The corresponding winters were milder than average, and Dr. Curran concluded that the folklore has some merit and might be true.

But Curran was under no scientific illusion: He knew that his data samples were small. Although the experiments legitimized folklore to some, they were simply an excuse for having fun. Curran, his wife, and their group of friends escaped the city to see the foliage each fall, calling themselves The Original Society of the Friends of the Woolly Bear.

Thirty years after the last meeting of Curran’s society, the woolly bear brown-segment counts and winter forecasts were resurrected by the nature museum at Bear Mountain State Park. The annual counts have continued, more or less tongue in cheek, since then.

For over forty years, Banner Elk, North Carolina, has held an annual Woolly Worm Festival in October, highlighted by a caterpillar race. Retired mayor Charles Von Canon inspects the champion woolly bear and announces his winter forecast. Similarly, there is a Woollybear Festival that takes place in Vermilion, Ohio, each October.

Woolly bear caterpillar in defensive posture.
Woolly bear caterpillar in its defensive posture.

Most scientists discount the folklore of woolly bear predictions as just that, folklore. Says Ferguson from his office in Washington, “I’ve never taken the notion very seriously. You’d have to look at an awful lot of caterpillars in one place over a great many years in order to say there’s something to it.”

Mike Peters, an entomologist at the University of Massachusetts, doesn’t disagree, but he says there could, in fact, be a link between winter severity and the brown band of a woolly bear caterpillar. “There’s evidence,” he says, “that the number of brown hairs has to do with the age of the caterpillar—in other words, how late it got going in the spring. The [band] does say something about a heavy winter or an early spring. The only thing is … it’s telling you about the previous year.”

How to “Read” the Woolly Worm

Weather is local so you need to read your own woolly worm.

Look for these fuzzy wuzzies in the fall. According to woolly worm watchers, there are two generations of worms each year. The first appear in June and July, and the second in September. The second generation worms are the “weather prophets.”

To find a woolly bear, start looking under leaves and logs! Some are just crossing the road. Once you spot a woolly worm inching its way along the ground or a road, you’ll see them everywhere! The caterpillars are most active during the day (not at night). After filling up on food—including violets, lambs quarter, and clover—their goal is to find a place to hide for the winter. Interestingly, the woolly worm overwinters as larva. Their entire body will enter a “frozen” state until May when it will emerge as the Isabella moth.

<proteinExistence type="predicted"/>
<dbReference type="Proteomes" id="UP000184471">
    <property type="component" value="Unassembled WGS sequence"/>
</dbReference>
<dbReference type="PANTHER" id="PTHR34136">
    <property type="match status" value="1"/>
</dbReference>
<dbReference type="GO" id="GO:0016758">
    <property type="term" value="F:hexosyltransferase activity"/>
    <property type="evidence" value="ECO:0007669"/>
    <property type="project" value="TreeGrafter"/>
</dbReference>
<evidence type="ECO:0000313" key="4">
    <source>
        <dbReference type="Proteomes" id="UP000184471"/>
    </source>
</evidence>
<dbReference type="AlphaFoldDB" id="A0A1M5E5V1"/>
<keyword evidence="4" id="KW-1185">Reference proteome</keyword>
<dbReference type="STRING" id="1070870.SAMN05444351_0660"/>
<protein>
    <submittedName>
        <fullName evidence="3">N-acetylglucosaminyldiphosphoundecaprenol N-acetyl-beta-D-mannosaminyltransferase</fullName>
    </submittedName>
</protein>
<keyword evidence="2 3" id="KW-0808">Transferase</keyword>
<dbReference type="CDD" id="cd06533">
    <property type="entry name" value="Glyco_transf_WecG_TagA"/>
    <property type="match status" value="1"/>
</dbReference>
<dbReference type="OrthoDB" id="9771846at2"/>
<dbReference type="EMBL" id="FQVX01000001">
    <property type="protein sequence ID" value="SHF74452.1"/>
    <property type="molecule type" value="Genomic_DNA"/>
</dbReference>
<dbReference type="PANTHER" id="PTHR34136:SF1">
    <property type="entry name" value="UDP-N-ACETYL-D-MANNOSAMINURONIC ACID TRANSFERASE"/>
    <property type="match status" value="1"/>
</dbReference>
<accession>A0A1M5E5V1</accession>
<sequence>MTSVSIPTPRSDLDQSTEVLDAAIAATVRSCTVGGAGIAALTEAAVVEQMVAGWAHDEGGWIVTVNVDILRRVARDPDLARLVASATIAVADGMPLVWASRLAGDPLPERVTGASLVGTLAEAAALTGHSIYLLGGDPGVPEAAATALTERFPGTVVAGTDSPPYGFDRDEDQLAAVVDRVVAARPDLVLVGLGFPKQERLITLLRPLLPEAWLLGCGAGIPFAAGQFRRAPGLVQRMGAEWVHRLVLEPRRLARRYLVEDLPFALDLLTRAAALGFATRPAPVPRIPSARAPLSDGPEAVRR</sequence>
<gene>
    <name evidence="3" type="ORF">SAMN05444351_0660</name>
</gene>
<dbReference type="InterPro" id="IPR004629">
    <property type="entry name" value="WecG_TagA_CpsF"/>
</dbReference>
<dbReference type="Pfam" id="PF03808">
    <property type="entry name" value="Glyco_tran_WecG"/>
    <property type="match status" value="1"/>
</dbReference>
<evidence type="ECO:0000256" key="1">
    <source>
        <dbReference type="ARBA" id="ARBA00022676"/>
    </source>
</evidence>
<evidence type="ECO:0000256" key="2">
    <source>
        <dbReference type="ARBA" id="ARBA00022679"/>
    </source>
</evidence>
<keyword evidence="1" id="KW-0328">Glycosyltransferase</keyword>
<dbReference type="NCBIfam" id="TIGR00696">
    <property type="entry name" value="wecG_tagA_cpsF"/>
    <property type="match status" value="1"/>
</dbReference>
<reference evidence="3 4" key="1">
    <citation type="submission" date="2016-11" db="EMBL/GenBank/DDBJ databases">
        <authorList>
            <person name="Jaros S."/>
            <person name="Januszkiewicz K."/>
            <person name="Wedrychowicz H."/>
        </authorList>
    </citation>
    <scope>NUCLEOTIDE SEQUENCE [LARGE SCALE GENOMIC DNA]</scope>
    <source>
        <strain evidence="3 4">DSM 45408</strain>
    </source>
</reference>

Every year, the wooly worms do indeed look different—and it depends on their region. So, if you come across a local woolly worm, observe the colors of the bands and what they foretell about your winter weather. Remember:

If the rusty band is wide, then it will be a mild winter. The more black there is, the more severe the winter.

That’s it! Note that white, yellow, or other colors of fuzzy caterpillars are NOT the same type of woolly worm and are not used for weather forecasting. We’ll leave the weather-prognosticating “skills” to your own observation!

Speaking of Weather Predictions …

Did You Know: The 2021 Old Farmer’s Almanac is now available! The brand-new issue includes our famous 2021 Winter Weather Forecast.

Get your copy of the 2021 Almanac where books and magazines are sold or you can now order straight from Amazon to your home

Woolly Worm Video

In tribute to our fellow prognosticator, we made a woolly worm video … 

Whether the predictive powers of the woolly worm are fact or folklore, we always enjoy the fun!  Feel free to share your experience with the woolly worm in the comments below.


The 1998 Old Farmer's Almanac


Reader Comments

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Woolly Bear oddity in Upstate NY.

We recently saw several woolly bear caterpillars with black only on their head and none on the tail end. A few had just a black dot in the middle of the tail end and another we saw had a black stripe. Strange year.


I live in Vermilion Ohio and yesterday was the 49th annual Woolly bear festival mentioned in this article. I saw my first woolly bear a couple minutes ago. It had very little black on the head and tail and a lot of orange. Come on mild winter! BTW. We have a woolly bear song not sure if it is just Vermilion or not. "Old man winter is coming soon and we don't know what he gonna do. Will he cover us us up with white? Or is he gonna turn us blue? No one knows, but Woolly, me and youuuuuuu." LOL! Good luck this winter from Ohio.